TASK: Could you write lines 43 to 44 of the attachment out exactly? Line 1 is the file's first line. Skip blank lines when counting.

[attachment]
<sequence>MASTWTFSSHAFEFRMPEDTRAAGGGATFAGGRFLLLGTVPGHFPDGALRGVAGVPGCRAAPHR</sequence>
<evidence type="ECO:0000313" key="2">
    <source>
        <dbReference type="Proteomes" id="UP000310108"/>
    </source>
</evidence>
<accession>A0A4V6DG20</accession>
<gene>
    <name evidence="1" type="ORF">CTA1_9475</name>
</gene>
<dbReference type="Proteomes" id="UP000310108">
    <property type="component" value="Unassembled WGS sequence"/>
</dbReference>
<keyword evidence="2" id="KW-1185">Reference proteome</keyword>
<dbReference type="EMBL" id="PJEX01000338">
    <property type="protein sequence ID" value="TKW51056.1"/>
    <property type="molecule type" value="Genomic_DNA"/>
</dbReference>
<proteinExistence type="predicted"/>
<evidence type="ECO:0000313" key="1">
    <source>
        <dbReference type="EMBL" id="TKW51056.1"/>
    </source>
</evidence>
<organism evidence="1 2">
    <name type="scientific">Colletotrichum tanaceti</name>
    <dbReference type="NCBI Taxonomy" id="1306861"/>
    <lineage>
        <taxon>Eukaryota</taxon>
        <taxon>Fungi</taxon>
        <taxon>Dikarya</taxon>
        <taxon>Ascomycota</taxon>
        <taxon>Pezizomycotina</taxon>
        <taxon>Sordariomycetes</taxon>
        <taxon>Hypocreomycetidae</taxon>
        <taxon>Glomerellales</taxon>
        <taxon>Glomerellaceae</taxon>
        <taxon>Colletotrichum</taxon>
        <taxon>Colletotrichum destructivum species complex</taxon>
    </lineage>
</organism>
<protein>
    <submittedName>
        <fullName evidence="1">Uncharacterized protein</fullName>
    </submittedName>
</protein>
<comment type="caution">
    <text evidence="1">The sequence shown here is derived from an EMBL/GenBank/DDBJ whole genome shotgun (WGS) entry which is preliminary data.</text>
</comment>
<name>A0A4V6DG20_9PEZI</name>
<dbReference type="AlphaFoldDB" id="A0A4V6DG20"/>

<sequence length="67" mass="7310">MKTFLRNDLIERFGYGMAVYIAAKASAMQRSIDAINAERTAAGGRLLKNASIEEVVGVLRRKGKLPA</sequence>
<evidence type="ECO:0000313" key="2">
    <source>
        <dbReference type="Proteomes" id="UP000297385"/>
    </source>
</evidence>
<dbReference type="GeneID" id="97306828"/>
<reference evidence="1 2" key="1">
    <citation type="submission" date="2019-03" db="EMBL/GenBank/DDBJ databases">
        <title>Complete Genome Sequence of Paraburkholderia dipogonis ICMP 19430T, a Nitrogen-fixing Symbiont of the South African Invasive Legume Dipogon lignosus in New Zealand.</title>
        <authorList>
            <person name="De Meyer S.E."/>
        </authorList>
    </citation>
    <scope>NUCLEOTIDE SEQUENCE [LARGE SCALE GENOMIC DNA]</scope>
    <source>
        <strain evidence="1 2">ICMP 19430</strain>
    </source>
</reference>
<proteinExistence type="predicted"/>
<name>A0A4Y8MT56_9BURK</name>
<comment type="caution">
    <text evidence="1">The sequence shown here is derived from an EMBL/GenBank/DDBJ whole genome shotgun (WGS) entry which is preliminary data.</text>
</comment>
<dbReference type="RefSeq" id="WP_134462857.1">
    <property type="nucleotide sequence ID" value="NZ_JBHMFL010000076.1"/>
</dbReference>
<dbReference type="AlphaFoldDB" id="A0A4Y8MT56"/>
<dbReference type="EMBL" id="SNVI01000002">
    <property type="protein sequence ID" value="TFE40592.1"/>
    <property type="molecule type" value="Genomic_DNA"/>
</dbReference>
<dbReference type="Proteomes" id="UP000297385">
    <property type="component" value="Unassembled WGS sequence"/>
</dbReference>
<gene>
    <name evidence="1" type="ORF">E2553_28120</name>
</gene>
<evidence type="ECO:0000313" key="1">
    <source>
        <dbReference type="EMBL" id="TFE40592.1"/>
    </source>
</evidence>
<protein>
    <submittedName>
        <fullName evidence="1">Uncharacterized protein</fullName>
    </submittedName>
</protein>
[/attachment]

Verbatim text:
    <submittedName>
        <fullName evidence="1">Uncharacterized protein</fullName>